Sebastião Salgado (Brazil; 1944- ) (6)
Robert Mapplethorpe (US; 1946-1989) (4)
James Nachtwey (US; 1948- ) (6)
Annie Leibovitz (US; 1949- ) (12)
Steve McCurry (US; 1950- ) (7)
Art Wolfe (US; 1951- ) (3)
Frans Lanting (Netherlands/US; 1951- ) (3)
Herb Ritts (US; 1952-2002) (4)
Martin Parr (UK; 1952- ) (3)
Nan Goldin (US; 1953- ) (3)
Cindy Sherman (US; 1954- ) (6)
Mario Testino (Peru/US; 1954- ) (4)
Steven Meisel (US; 1954- ) (3)
Ellen von Unwerth (Germany; 1954- ) (3)
Nick Knight (UK; 1958- ) (4)
David LaChapelle (US; 1963- ) (5)

Here, again, are the best photos lists:
Best Photography of All Time: Part I – 1826-1945
Best Photography of All Time; Part II – 1946-2011

Best Buildings in Boston and Cambridge?

Because I’ve been spending so much time on architecture lists these days, I decided to collect some “best buildings” lists for my local environs, specifically Boston and Cambridge, Massachusetts.  I was shocked to discover that the building on the most “Best Boston Buildings” lists is almost universally reviled by the general public: Boston City Hall.  What do the experts see in it that the average person is missing?  Or is it a case of the Emperor’s New Architecture?

Also, despite Boston’s reputation for being a city with a lot of history (at least by American standards), there are very few old buildings on the list – and nothing before 1700.  

5
Boston City Hall, Boston, MA: Kallmann McKinnell & Knowles (1963-1968) – BrutalistThe much-maligned Boston City Hall topped the charts.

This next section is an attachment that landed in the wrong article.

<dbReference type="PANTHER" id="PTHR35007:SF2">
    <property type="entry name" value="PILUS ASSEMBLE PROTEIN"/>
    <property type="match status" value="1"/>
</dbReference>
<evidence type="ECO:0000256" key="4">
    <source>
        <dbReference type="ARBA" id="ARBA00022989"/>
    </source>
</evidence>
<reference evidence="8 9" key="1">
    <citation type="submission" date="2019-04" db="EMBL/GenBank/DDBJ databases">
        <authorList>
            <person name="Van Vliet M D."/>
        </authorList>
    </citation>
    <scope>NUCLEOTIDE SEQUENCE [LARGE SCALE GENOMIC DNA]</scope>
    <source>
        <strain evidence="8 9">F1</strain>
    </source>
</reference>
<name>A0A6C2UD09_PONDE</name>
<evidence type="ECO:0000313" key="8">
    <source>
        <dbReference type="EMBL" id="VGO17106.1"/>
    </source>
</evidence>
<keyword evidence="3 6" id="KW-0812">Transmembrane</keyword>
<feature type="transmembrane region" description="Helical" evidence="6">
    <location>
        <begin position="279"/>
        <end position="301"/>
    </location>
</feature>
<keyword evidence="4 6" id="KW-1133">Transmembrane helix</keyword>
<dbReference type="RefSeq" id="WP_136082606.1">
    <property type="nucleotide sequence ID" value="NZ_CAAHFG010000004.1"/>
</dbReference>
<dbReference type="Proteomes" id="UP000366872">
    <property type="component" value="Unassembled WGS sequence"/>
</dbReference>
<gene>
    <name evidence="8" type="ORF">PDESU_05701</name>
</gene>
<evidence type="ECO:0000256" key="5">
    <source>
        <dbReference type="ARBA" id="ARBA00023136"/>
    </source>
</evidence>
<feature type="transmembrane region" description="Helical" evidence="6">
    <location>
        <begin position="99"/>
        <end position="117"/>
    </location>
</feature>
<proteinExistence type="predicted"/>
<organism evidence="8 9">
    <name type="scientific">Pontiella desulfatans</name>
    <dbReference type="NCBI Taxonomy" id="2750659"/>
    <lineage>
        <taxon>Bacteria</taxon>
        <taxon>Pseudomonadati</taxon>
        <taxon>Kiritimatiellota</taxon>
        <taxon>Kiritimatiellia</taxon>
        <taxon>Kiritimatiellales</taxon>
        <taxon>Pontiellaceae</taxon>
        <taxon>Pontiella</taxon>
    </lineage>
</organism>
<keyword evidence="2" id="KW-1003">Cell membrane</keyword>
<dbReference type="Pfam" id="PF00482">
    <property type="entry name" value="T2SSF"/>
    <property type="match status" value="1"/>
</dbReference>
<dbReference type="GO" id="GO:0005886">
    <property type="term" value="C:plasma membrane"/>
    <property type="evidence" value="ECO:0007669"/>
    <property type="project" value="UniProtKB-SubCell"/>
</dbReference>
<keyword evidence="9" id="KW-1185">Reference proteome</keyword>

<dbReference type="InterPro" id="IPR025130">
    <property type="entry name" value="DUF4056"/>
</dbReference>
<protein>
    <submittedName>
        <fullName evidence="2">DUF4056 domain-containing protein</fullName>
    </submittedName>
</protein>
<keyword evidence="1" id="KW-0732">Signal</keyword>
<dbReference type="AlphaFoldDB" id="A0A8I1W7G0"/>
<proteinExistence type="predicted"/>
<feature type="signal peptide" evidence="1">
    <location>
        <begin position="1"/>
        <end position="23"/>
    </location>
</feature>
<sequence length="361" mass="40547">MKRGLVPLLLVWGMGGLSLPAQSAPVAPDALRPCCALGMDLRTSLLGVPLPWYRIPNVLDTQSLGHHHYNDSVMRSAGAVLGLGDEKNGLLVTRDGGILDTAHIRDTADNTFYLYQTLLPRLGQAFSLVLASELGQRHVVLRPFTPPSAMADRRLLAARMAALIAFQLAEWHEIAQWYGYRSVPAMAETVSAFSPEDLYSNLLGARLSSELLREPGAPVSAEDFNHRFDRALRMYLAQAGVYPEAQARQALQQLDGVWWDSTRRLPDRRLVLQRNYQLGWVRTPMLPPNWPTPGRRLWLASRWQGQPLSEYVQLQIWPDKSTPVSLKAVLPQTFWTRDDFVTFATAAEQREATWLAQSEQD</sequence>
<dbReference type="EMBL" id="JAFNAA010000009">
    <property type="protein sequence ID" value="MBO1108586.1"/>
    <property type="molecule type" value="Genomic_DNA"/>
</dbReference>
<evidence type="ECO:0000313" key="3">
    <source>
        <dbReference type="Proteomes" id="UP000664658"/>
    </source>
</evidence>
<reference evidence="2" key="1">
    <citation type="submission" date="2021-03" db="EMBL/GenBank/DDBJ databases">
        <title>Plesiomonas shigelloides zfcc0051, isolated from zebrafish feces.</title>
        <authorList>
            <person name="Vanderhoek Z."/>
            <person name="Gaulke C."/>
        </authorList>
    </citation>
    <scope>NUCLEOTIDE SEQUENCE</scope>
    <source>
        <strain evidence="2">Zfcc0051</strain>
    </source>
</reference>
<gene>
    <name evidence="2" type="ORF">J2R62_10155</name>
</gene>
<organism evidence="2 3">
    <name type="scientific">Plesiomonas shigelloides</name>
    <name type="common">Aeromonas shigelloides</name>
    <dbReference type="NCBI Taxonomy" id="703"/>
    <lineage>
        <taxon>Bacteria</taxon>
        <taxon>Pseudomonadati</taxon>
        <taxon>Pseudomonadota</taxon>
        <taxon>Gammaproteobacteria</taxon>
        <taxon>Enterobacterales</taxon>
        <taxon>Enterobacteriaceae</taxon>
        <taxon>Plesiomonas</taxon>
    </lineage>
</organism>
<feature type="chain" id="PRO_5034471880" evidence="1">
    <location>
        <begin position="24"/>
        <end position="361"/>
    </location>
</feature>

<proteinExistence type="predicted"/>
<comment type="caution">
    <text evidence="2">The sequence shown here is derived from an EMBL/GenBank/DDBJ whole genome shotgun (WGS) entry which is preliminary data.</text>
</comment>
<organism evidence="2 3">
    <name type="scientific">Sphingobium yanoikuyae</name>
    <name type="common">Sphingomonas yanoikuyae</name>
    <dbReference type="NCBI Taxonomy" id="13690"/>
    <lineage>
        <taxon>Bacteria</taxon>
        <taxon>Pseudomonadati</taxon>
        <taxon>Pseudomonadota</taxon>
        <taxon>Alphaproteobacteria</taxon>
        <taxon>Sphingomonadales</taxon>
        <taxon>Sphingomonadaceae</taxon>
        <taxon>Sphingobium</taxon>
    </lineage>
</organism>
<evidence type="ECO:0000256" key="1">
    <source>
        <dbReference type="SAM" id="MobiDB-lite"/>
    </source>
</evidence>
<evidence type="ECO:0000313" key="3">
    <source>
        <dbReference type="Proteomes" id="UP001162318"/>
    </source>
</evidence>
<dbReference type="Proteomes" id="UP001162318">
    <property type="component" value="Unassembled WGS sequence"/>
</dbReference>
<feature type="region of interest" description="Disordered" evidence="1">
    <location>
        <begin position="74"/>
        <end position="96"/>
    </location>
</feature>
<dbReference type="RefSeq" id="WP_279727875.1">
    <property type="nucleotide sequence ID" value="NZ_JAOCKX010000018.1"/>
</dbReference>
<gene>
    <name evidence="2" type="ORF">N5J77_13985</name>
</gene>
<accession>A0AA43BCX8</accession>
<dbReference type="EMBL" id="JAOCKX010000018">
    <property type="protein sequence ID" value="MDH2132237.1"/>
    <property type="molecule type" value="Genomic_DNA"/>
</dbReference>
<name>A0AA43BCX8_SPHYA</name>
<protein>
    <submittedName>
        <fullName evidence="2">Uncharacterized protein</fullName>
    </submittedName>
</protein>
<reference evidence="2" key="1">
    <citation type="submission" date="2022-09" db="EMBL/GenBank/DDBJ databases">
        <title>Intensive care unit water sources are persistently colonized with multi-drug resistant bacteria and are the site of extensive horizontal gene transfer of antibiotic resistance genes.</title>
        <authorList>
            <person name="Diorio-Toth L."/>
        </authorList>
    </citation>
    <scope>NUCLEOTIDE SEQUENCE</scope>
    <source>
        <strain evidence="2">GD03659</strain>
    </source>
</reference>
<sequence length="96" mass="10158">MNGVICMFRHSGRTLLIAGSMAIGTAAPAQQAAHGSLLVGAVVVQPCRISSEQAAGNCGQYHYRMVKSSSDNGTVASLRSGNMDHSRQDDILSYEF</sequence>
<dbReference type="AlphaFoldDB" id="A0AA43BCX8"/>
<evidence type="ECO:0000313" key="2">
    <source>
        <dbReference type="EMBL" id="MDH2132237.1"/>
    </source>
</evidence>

The much-maligned Boston City Hall topped the charts.

4
Massachusetts State House, Boston, MA: Charles Bulfinch (1795-1798); Charles Brigham (1895); Sturgis, Chapman & Andrews (1917) – Federal
Paul Revere covered the dome with copper roof after the wood one began to leak.  The gold came later.
Paul Revere covered the dome with copper roof after the wood one began to leak. The gold came later.

Trinity Church, Boston, MA: Henry Hobson Richardson (1872-1877) – Romanesque RevivalA gem in Copley Square.
A gem in Copley Square.

Boston Public Library, Boston, MA: McKim, Mead & White (1887-1895) – Renaissance RevivalPhilip Johnson's modernist addition didn't make the cut.
Philip Johnson’s modernist addition didn’t make the cut.

Baker House, MIT, Cambridge, MA: Alvo Aalto (1947-1948) – ModernBaker House is a dormitory for MIT students.